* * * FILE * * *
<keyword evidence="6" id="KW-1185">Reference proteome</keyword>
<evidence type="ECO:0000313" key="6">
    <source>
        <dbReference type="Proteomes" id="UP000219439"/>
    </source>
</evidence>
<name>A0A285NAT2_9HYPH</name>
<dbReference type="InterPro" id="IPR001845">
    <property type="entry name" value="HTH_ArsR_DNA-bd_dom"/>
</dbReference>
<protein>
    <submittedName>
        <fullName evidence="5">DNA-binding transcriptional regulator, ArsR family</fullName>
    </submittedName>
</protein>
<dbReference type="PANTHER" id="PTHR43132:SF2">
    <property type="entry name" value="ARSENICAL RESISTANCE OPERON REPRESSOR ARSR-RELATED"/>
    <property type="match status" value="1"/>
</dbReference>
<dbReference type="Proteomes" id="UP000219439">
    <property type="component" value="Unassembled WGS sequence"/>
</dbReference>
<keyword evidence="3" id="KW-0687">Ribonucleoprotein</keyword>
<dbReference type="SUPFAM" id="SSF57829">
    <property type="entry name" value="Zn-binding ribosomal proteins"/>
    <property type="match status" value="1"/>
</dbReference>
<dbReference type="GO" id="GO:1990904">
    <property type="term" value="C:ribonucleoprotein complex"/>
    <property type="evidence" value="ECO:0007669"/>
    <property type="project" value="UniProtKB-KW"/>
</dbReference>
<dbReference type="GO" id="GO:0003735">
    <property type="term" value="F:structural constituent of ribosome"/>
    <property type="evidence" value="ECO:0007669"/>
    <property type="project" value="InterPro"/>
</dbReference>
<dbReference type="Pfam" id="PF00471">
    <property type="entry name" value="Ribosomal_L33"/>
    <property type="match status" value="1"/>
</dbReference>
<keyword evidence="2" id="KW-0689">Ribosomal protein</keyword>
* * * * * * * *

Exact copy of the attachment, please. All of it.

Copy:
<keyword evidence="6" id="KW-1185">Reference proteome</keyword>
<evidence type="ECO:0000313" key="6">
    <source>
        <dbReference type="Proteomes" id="UP000219439"/>
    </source>
</evidence>
<name>A0A285NAT2_9HYPH</name>
<dbReference type="InterPro" id="IPR001845">
    <property type="entry name" value="HTH_ArsR_DNA-bd_dom"/>
</dbReference>
<protein>
    <submittedName>
        <fullName evidence="5">DNA-binding transcriptional regulator, ArsR family</fullName>
    </submittedName>
</protein>
<dbReference type="PANTHER" id="PTHR43132:SF2">
    <property type="entry name" value="ARSENICAL RESISTANCE OPERON REPRESSOR ARSR-RELATED"/>
    <property type="match status" value="1"/>
</dbReference>
<dbReference type="Proteomes" id="UP000219439">
    <property type="component" value="Unassembled WGS sequence"/>
</dbReference>
<keyword evidence="3" id="KW-0687">Ribonucleoprotein</keyword>
<dbReference type="SUPFAM" id="SSF57829">
    <property type="entry name" value="Zn-binding ribosomal proteins"/>
    <property type="match status" value="1"/>
</dbReference>
<dbReference type="GO" id="GO:1990904">
    <property type="term" value="C:ribonucleoprotein complex"/>
    <property type="evidence" value="ECO:0007669"/>
    <property type="project" value="UniProtKB-KW"/>
</dbReference>
<dbReference type="GO" id="GO:0003735">
    <property type="term" value="F:structural constituent of ribosome"/>
    <property type="evidence" value="ECO:0007669"/>
    <property type="project" value="InterPro"/>
</dbReference>
<dbReference type="Pfam" id="PF00471">
    <property type="entry name" value="Ribosomal_L33"/>
    <property type="match status" value="1"/>
</dbReference>
<keyword evidence="2" id="KW-0689">Ribosomal protein</keyword>